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Humanitarian Aid Efforts Often Overlook Migrants in Crisis

Confusion exists over three terms appearing in daily news headlines – migrants, refugees and internally displaced persons (IDPs).

Refugees are persons who leave their country due to unsafe, uncertain conditions, while IDPs move to another part of their country for similar reasons.

Migrants are a broader category of people, describing anyone who moves to another country.

Migrants in crisis often “fall through the cracks” in humanitarian aid efforts, said Mohammed Abdiker, director of operations and emergencies for International Organization for Migration.

Abdiker spoke during a recent live, online briefing and consultation in which I participated. It was organized by Professionals in Humanitarian Assistance and Protection (PHAP), and involved 175 participants from 24 countries.

Migrants in crisis situations face unique challenges because they are living outside of their country of origin and lack the family and community support they might otherwise have had, Abdiker said.

As a result, they are particularly vulnerable to human rights abuses during crises and are often overlooked in humanitarian aid efforts that tend to focus on refugees and IDPs.

Both Abdiker and the other speaker, John Bingham, head of policy for the International Catholic Migration Commission, stressed that a lack of human rights protections for migrants before crises contribute to greater chances for abuse and migrant vulnerability during crises.

There is a “direct correlation between weak human rights protections before a crisis and the level of vulnerability and exposure of migrants to abuse during a crisis,” Abdiker said.

“Access to rights makes the difference on vulnerability,” Bingham said. “If [migrants] don’t have rights in ordinary times, their situation is categorically worse in crisis times.”

Even migrants who are able to return home face challenges of reintegration and the potentially unstable conditions in their homeland that contributed to their earlier migration.

Returning home “does not come without consequences,” Abdiker said, as some migrants have lived in another country for decades and have little, if any, connection to or support within their homeland.

In addition, returning to their country of origin means leaving their job, income, property and other responsibilities, creating shame in returning empty-handed and, sometimes, leaving them to face a bleak job market or other difficult circumstances.

To address the specific hardships and vulnerabilities of migrants in crisis, Abdiker emphasized the need for coordination between humanitarian aid organizations and all levels of government. Yet the infrastructure to do so doesn’t exist currently.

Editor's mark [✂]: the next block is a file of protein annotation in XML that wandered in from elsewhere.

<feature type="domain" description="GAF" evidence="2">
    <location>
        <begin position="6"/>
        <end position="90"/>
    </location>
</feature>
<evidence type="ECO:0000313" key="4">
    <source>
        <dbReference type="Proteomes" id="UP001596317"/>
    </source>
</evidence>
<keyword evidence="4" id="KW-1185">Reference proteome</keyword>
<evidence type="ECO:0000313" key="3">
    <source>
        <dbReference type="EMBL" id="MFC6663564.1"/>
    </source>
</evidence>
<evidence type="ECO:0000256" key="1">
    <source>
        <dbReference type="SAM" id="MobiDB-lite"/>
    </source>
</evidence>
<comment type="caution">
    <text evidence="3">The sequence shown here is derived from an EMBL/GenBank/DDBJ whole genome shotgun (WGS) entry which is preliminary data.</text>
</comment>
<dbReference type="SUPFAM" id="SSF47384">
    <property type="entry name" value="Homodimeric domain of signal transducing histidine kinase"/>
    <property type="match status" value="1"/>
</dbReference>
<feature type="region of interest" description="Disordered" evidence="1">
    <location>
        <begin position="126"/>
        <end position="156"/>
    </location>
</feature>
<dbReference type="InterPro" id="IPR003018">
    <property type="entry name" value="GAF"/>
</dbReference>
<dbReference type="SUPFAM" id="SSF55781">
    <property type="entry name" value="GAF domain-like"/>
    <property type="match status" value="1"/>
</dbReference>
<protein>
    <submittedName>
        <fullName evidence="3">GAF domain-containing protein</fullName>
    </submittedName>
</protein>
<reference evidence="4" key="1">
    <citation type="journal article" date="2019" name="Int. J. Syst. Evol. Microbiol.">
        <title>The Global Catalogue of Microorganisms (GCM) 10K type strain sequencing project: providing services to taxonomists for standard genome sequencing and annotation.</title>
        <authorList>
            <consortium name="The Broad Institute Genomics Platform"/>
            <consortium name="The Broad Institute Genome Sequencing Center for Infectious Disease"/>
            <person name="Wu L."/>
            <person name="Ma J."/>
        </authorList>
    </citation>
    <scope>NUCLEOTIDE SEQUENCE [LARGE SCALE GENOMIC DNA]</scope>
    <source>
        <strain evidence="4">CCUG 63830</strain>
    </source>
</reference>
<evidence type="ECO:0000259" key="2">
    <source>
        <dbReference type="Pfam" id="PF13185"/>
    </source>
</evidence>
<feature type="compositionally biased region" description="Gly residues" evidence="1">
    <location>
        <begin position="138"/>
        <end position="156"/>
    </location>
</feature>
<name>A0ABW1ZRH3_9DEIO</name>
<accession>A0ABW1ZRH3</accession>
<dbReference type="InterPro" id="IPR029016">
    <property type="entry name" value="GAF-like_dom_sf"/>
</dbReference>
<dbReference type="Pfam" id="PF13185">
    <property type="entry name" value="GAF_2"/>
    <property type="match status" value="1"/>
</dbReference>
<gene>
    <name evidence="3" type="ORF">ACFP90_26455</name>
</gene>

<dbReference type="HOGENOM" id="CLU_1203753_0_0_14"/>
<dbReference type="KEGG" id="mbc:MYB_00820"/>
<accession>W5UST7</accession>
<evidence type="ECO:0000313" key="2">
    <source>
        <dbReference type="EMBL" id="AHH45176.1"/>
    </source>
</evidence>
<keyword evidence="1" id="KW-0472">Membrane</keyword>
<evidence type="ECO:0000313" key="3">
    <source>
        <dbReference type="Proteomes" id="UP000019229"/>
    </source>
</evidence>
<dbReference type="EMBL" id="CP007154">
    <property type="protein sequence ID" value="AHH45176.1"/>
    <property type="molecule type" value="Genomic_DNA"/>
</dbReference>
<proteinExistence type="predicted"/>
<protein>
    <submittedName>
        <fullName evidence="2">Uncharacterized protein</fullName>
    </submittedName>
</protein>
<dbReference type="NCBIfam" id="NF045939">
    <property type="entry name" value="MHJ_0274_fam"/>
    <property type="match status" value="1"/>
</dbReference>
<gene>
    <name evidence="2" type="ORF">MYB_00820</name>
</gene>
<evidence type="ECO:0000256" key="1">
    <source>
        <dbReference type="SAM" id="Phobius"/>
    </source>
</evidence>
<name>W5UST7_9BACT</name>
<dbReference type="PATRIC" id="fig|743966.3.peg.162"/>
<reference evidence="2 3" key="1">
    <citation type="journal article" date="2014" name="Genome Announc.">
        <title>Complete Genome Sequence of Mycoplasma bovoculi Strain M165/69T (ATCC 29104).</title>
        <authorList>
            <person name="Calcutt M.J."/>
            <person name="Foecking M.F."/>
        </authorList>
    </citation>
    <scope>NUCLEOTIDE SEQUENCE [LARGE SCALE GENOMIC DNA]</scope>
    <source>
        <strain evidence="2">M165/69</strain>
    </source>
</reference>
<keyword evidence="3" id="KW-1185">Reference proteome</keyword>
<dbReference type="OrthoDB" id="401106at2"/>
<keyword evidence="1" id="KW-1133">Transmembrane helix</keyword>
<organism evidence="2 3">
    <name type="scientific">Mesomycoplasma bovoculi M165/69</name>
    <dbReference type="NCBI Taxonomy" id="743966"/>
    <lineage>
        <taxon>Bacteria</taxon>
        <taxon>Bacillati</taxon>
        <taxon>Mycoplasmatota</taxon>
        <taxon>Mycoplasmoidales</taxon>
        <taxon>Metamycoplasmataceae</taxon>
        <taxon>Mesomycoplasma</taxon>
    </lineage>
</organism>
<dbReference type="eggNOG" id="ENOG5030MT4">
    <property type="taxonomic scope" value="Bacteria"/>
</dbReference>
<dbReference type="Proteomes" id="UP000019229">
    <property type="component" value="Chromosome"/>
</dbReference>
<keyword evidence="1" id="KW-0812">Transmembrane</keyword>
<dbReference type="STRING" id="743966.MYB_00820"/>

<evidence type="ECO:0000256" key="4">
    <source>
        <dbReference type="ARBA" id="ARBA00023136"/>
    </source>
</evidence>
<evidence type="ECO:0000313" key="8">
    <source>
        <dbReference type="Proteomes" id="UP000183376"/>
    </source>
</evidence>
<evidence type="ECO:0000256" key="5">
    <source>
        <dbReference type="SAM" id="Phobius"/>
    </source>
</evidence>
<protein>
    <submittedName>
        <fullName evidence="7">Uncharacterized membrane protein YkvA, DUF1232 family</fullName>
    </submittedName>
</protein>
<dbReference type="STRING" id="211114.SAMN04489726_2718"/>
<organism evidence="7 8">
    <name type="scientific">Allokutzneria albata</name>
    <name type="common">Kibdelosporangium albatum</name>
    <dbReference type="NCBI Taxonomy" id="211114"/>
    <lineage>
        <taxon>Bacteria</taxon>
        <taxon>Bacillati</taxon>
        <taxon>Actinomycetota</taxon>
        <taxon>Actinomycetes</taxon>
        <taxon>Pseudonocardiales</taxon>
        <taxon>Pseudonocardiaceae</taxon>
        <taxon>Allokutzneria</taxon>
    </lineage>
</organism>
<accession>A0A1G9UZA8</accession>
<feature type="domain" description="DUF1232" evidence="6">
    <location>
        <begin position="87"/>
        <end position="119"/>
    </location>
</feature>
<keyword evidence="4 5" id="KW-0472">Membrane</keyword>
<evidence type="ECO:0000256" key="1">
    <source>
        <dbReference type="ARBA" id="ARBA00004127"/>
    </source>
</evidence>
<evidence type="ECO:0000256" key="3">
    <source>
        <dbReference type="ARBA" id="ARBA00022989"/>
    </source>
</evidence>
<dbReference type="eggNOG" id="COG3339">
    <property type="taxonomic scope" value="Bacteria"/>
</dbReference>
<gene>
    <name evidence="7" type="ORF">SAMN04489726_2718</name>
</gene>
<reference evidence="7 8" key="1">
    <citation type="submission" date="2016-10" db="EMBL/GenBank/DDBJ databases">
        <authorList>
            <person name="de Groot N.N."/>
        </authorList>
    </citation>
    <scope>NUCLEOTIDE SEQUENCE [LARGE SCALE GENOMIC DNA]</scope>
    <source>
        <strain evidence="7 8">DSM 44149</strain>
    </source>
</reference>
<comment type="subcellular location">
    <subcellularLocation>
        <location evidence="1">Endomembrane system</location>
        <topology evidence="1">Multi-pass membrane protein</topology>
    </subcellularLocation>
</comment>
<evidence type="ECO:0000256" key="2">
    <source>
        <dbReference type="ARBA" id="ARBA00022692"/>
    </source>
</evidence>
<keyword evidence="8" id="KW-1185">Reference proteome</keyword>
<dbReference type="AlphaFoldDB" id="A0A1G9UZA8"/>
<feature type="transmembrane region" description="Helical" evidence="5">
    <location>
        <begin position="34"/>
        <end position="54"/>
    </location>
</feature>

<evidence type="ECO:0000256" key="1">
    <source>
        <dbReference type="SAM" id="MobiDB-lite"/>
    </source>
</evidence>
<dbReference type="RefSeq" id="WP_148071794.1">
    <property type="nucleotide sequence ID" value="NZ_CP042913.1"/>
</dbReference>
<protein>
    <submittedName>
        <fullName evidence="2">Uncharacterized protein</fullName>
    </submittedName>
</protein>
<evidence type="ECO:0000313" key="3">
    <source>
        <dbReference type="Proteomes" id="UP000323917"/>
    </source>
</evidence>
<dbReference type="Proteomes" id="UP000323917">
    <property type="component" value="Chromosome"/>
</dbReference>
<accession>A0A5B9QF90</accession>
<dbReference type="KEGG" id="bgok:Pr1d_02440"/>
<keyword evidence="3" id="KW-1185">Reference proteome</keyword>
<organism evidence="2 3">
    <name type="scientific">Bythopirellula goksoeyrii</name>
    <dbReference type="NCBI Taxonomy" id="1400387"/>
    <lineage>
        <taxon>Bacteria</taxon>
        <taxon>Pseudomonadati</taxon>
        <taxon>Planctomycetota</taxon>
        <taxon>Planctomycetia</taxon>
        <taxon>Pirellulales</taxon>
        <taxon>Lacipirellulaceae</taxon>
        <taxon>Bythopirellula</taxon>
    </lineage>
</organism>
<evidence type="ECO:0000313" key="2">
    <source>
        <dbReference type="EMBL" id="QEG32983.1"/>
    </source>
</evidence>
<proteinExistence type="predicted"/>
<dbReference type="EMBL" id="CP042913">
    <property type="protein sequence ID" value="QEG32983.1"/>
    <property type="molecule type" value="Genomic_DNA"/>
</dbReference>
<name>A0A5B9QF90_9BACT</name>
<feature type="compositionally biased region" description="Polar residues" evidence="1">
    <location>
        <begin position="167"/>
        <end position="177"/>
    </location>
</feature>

Abdiker and Bingham both urged the establishment of internationally recognized processes for providing aid to migrants in crisis, similar to the guidelines that exist for refugees and IDPs, rather than the current ad hoc approach.

Otherwise, the unique challenges migrants face will remain unaddressed.

In developing these standards and protocols, migrants must be involved in the discussions, Bingham said, quoting the adage, “no talk about us without us.”

Recognizing the ability and resourcefulness of migrants is essential in addressing these concerns, he added, stressing that they are “not vulnerable all the time,” they are “not just victims, not just helpless.”

International PHAP executive director Angharad Laing moderated the event and asked Abdiker and Bingham a few questions posed by the global participants in the closing minutes.

One question requested an evaluation of the current European Union (EU) response to the ongoing migrant crisis in the Mediterranean Sea.

Abdiker called it a “complicated situation” and said the response was far from perfect.

Bingham noted that a “range of responses” was needed to address the specific circumstances and “particular vulnerabilities” of those risking their lives to reach the EU (refugees, migrants, trafficking victims and so on).

While noting that some progress had been made in EU migration discussions, Bingham bemoaned a shift in sentiment from “search and rescue” to “search and destroy” with regard to trafficking boats.

He also said, “Whatever there is [unique] in the Mediterranean … this is a global challenge. And the failure to react is what is the crisis and the story, not the movement of people.”

A recording of the live event is available here.

Zach Dawes is the managing editor for EthicsDaily.com. You can follow him on Twitter @ZachDawes_Jr.